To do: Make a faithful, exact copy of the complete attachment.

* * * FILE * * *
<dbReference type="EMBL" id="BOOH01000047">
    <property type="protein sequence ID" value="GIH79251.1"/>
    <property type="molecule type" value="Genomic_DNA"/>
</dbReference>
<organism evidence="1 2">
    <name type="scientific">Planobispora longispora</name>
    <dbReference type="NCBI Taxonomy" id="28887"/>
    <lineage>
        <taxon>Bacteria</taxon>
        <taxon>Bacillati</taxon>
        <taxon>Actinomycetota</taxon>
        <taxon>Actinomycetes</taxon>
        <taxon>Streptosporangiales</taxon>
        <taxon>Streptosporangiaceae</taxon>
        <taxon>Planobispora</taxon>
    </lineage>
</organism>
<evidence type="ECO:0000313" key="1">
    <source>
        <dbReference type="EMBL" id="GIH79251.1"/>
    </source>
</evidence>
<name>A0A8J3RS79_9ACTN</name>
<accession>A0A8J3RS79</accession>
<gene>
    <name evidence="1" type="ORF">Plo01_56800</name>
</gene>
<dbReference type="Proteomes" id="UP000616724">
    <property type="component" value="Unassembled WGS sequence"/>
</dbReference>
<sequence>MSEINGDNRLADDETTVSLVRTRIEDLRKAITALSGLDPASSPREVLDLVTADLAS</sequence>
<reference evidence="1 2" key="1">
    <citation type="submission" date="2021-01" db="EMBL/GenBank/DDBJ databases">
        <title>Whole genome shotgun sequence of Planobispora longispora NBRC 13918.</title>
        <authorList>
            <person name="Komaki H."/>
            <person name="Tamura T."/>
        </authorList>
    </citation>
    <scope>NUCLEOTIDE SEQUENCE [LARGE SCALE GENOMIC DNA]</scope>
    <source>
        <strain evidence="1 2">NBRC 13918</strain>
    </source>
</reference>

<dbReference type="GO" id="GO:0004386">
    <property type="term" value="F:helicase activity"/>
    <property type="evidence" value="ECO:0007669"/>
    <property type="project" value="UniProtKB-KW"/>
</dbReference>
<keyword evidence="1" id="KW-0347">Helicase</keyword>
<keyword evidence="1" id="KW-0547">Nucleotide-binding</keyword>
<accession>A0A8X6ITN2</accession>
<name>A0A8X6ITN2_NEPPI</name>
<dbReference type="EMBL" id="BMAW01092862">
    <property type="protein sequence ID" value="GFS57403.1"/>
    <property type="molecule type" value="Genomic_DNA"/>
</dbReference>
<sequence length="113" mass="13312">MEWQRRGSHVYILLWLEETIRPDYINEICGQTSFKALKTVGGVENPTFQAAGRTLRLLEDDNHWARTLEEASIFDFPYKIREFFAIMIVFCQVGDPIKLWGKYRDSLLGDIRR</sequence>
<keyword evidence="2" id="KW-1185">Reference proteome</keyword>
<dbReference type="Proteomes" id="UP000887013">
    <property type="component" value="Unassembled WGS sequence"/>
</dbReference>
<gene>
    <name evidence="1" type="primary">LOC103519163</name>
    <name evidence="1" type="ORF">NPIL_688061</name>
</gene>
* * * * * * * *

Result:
<dbReference type="EMBL" id="BOOH01000047">
    <property type="protein sequence ID" value="GIH79251.1"/>
    <property type="molecule type" value="Genomic_DNA"/>
</dbReference>
<organism evidence="1 2">
    <name type="scientific">Planobispora longispora</name>
    <dbReference type="NCBI Taxonomy" id="28887"/>
    <lineage>
        <taxon>Bacteria</taxon>
        <taxon>Bacillati</taxon>
        <taxon>Actinomycetota</taxon>
        <taxon>Actinomycetes</taxon>
        <taxon>Streptosporangiales</taxon>
        <taxon>Streptosporangiaceae</taxon>
        <taxon>Planobispora</taxon>
    </lineage>
</organism>
<evidence type="ECO:0000313" key="1">
    <source>
        <dbReference type="EMBL" id="GIH79251.1"/>
    </source>
</evidence>
<name>A0A8J3RS79_9ACTN</name>
<accession>A0A8J3RS79</accession>
<gene>
    <name evidence="1" type="ORF">Plo01_56800</name>
</gene>
<dbReference type="Proteomes" id="UP000616724">
    <property type="component" value="Unassembled WGS sequence"/>
</dbReference>
<sequence>MSEINGDNRLADDETTVSLVRTRIEDLRKAITALSGLDPASSPREVLDLVTADLAS</sequence>
<reference evidence="1 2" key="1">
    <citation type="submission" date="2021-01" db="EMBL/GenBank/DDBJ databases">
        <title>Whole genome shotgun sequence of Planobispora longispora NBRC 13918.</title>
        <authorList>
            <person name="Komaki H."/>
            <person name="Tamura T."/>
        </authorList>
    </citation>
    <scope>NUCLEOTIDE SEQUENCE [LARGE SCALE GENOMIC DNA]</scope>
    <source>
        <strain evidence="1 2">NBRC 13918</strain>
    </source>
</reference>

<dbReference type="GO" id="GO:0004386">
    <property type="term" value="F:helicase activity"/>
    <property type="evidence" value="ECO:0007669"/>
    <property type="project" value="UniProtKB-KW"/>
</dbReference>
<keyword evidence="1" id="KW-0347">Helicase</keyword>
<keyword evidence="1" id="KW-0547">Nucleotide-binding</keyword>
<accession>A0A8X6ITN2</accession>
<name>A0A8X6ITN2_NEPPI</name>
<dbReference type="EMBL" id="BMAW01092862">
    <property type="protein sequence ID" value="GFS57403.1"/>
    <property type="molecule type" value="Genomic_DNA"/>
</dbReference>
<sequence length="113" mass="13312">MEWQRRGSHVYILLWLEETIRPDYINEICGQTSFKALKTVGGVENPTFQAAGRTLRLLEDDNHWARTLEEASIFDFPYKIREFFAIMIVFCQVGDPIKLWGKYRDSLLGDIRR</sequence>
<keyword evidence="2" id="KW-1185">Reference proteome</keyword>
<dbReference type="Proteomes" id="UP000887013">
    <property type="component" value="Unassembled WGS sequence"/>
</dbReference>
<gene>
    <name evidence="1" type="primary">LOC103519163</name>
    <name evidence="1" type="ORF">NPIL_688061</name>
</gene>